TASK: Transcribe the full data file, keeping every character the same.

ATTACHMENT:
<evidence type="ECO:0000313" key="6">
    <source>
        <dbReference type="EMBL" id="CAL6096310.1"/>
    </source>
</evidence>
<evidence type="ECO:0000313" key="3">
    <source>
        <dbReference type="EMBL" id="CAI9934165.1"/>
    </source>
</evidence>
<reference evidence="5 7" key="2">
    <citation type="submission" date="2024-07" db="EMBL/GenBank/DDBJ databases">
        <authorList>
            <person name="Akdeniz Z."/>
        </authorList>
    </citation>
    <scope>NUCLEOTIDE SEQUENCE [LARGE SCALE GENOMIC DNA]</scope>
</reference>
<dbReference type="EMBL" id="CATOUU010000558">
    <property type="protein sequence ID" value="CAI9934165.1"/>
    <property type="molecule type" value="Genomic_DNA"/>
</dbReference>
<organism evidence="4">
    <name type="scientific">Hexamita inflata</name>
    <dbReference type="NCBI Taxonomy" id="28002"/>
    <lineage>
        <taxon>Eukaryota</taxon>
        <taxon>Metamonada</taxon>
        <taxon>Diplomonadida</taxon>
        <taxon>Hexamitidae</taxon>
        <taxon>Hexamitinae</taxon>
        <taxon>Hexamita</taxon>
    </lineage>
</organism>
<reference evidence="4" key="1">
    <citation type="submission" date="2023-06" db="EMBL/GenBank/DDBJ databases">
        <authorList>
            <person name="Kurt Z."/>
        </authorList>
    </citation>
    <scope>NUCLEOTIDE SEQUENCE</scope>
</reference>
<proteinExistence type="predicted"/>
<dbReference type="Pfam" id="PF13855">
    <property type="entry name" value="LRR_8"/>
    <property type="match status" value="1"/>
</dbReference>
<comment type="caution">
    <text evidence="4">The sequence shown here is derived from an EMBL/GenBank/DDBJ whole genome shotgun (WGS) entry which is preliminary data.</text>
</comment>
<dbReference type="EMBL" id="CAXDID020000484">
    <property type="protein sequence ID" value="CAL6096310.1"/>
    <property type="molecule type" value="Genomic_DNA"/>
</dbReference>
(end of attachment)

<evidence type="ECO:0000313" key="6">
    <source>
        <dbReference type="EMBL" id="CAL6096310.1"/>
    </source>
</evidence>
<evidence type="ECO:0000313" key="3">
    <source>
        <dbReference type="EMBL" id="CAI9934165.1"/>
    </source>
</evidence>
<reference evidence="5 7" key="2">
    <citation type="submission" date="2024-07" db="EMBL/GenBank/DDBJ databases">
        <authorList>
            <person name="Akdeniz Z."/>
        </authorList>
    </citation>
    <scope>NUCLEOTIDE SEQUENCE [LARGE SCALE GENOMIC DNA]</scope>
</reference>
<dbReference type="EMBL" id="CATOUU010000558">
    <property type="protein sequence ID" value="CAI9934165.1"/>
    <property type="molecule type" value="Genomic_DNA"/>
</dbReference>
<organism evidence="4">
    <name type="scientific">Hexamita inflata</name>
    <dbReference type="NCBI Taxonomy" id="28002"/>
    <lineage>
        <taxon>Eukaryota</taxon>
        <taxon>Metamonada</taxon>
        <taxon>Diplomonadida</taxon>
        <taxon>Hexamitidae</taxon>
        <taxon>Hexamitinae</taxon>
        <taxon>Hexamita</taxon>
    </lineage>
</organism>
<reference evidence="4" key="1">
    <citation type="submission" date="2023-06" db="EMBL/GenBank/DDBJ databases">
        <authorList>
            <person name="Kurt Z."/>
        </authorList>
    </citation>
    <scope>NUCLEOTIDE SEQUENCE</scope>
</reference>
<proteinExistence type="predicted"/>
<dbReference type="Pfam" id="PF13855">
    <property type="entry name" value="LRR_8"/>
    <property type="match status" value="1"/>
</dbReference>
<comment type="caution">
    <text evidence="4">The sequence shown here is derived from an EMBL/GenBank/DDBJ whole genome shotgun (WGS) entry which is preliminary data.</text>
</comment>
<dbReference type="EMBL" id="CAXDID020000484">
    <property type="protein sequence ID" value="CAL6096310.1"/>
    <property type="molecule type" value="Genomic_DNA"/>
</dbReference>